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Regardless of the setting chosen with the eDrive button, the power stemming from both drive sources is permanently transmitted to the road via the intelligent all-wheel-drive system, BMW xDrive. The various vehicle set-ups that can be selected with the Driving Experience Control switch – COMFORT, SPORT and ECO PRO – are also available in all drive modes.

Hybrid-specific products and services from BMW ConnectedDrive and BMW 360° ELECTRIC

All of the driver assistance systems and mobility services from BMW ConnectedDrive offered as standard or as optional extras for the BMW X5 are also available to provide enhanced driving pleasure in the model variant with eDrive technology. An intelligent energy management function is also offered as a special model-specific feature that can be used in conjunction with the Navigation system Professional which is fitted as standard in the BMW X5 xDrive40e. Whenever route guidance is active, data on the route profile is factored into powertrain control along with real-time traffic information. When driving medium to long distances, the system can therefore ensure it is possible to drive purely on electric power on urban sections by using Brake Energy Regeneration and managing the high-voltage battery’s energy reserves in a targeted and efficient manner.

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The hybrid-specific version of the BMW Remote app makes it possible to check the high-voltage battery’s state of charge, locate public charging stations or call up efficiency evaluations for the BMW X5 xDrive40e on a smartphone. The auxiliary heating and ventilation functions can also be activated remotely.

The BMW i Wallbox Pure and BMW i Wallbox Pro, including installation service, are available for home charging as part of the BMW 360° ELECTRIC concept, offering customers a particularly fast and convenient means of recharging the high-voltage battery while parked. Model-specific assistance services are also available. The ChargeNow service provides cash-free access to an extensive partner network of charging stations and billing of the charging costs with the ChargeNow card. The mobility service ParkNow Longterm, meanwhile, makes it easier to find a parking space or locate and book a parking spot with charging facilities.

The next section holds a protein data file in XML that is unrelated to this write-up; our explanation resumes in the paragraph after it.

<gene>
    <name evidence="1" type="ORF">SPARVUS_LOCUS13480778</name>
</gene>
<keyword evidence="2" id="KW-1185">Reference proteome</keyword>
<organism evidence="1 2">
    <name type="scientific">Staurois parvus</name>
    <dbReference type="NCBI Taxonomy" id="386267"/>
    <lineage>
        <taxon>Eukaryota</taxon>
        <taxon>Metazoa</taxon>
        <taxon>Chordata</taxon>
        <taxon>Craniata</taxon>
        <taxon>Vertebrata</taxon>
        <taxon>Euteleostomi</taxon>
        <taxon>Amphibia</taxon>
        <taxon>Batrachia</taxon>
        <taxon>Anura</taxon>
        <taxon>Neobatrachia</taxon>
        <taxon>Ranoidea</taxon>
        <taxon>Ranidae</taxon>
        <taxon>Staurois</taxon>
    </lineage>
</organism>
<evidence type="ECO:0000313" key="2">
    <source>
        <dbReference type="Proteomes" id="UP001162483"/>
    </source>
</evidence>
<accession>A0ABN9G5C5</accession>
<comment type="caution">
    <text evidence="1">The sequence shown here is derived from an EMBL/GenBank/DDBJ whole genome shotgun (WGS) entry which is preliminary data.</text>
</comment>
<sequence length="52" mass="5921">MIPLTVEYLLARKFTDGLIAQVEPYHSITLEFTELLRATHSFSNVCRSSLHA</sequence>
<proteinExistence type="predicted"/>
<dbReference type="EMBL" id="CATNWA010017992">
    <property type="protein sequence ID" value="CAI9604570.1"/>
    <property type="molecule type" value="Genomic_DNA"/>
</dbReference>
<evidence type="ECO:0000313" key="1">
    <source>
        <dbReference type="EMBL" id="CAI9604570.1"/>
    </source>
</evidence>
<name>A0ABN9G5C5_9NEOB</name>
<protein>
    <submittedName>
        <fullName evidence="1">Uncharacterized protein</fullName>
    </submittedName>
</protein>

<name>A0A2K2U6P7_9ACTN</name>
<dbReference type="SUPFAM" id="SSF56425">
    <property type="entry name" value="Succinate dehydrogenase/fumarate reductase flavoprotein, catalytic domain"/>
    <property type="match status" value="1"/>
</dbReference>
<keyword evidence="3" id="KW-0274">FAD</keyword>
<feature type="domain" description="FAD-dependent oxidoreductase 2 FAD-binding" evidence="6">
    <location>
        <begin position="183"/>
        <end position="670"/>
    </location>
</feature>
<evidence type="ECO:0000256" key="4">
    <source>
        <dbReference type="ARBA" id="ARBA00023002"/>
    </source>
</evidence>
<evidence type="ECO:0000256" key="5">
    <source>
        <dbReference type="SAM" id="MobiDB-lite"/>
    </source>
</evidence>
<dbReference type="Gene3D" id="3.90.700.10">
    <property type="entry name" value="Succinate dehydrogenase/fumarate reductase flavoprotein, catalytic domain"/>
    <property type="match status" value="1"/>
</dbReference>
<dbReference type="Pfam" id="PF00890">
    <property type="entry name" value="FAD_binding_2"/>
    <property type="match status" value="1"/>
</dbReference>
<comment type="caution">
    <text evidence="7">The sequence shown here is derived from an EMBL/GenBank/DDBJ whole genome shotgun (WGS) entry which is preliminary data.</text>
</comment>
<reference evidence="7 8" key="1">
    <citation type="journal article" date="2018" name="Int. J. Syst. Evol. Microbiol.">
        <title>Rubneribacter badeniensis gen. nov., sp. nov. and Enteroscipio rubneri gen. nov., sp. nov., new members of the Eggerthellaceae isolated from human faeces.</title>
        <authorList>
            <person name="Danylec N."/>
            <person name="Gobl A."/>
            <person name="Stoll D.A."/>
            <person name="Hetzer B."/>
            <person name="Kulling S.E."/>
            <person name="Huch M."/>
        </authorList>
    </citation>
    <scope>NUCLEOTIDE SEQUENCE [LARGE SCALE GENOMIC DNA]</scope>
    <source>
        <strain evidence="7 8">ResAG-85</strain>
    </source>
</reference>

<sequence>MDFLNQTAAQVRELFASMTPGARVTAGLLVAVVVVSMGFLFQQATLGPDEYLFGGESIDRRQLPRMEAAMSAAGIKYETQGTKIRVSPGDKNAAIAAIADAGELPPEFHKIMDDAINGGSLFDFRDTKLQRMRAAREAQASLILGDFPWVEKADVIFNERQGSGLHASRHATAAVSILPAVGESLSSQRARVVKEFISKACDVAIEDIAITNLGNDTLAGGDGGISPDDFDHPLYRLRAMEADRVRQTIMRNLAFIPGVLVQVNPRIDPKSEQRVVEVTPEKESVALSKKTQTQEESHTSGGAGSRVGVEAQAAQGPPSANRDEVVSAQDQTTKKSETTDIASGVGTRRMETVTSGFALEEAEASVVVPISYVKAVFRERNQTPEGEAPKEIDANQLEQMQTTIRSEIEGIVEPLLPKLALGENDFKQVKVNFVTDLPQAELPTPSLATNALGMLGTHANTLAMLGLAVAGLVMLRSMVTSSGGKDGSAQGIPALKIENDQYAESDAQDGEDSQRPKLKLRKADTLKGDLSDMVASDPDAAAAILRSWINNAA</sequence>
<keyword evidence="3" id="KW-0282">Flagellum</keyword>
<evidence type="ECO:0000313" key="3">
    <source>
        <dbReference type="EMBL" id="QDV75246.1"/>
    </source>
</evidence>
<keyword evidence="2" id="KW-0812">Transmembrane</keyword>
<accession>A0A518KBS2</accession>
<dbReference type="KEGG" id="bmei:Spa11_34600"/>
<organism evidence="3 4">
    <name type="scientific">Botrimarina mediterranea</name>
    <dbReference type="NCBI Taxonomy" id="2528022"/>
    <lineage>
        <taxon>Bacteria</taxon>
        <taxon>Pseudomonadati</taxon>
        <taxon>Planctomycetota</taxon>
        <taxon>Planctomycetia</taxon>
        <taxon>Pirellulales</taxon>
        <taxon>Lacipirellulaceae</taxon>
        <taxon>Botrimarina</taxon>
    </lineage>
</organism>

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Standard Equipment and Options

The comprehensive standard specification of the BMW X5 on the plug-in hybrid model is extended to include the Navigation system Professional as well as an auxiliary heating and ventilation system. This is powered by electricity from the high-voltage battery or from the mains supply while charging. As you know, all BMW X5 models come with standard dual zone automatic air conditioning system. The BMW X5 xDrive40e additionally comes equipped as standard with the Adaptive Suspension Package Comfort including rear air suspension and Dynamic Damper Control.

Beyond this, practically all the optional extras offered for the BMW X5 can also be specified for the plug-in hybrid model. The Design Pure Experience and Pure Excellence packages for the exterior and interior are also available for the BMW X5 xDrive40e, as are the M Sport package and the bespoke features from BMW Individual.

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Production And Market Launch

BMW will launch the BMW X5 plug-in hybrid in Fall 2015. The cars will be built at BMW’s production plant in the Spartanburg, South Carolina where BMW builds the “regular X5, X6, X3 and X4 models as well. The BMW X5 xDrive40e is assembled on the same production line with other X5 models.

For the battery production, a newly constructed production hall on the site of BMW Spartanburg plant is handling the current needs.

The world premiere of the BMW X5 xDrive40e will take place in a few weeks at the 2015 Shanghai Motor Show.

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19 responses to “World Premiere: BMW X5 xDrive40e Hybrid”

  1. cohenfive says:

    Getting this out before the Model X perhaps?

  2. CDspeed says: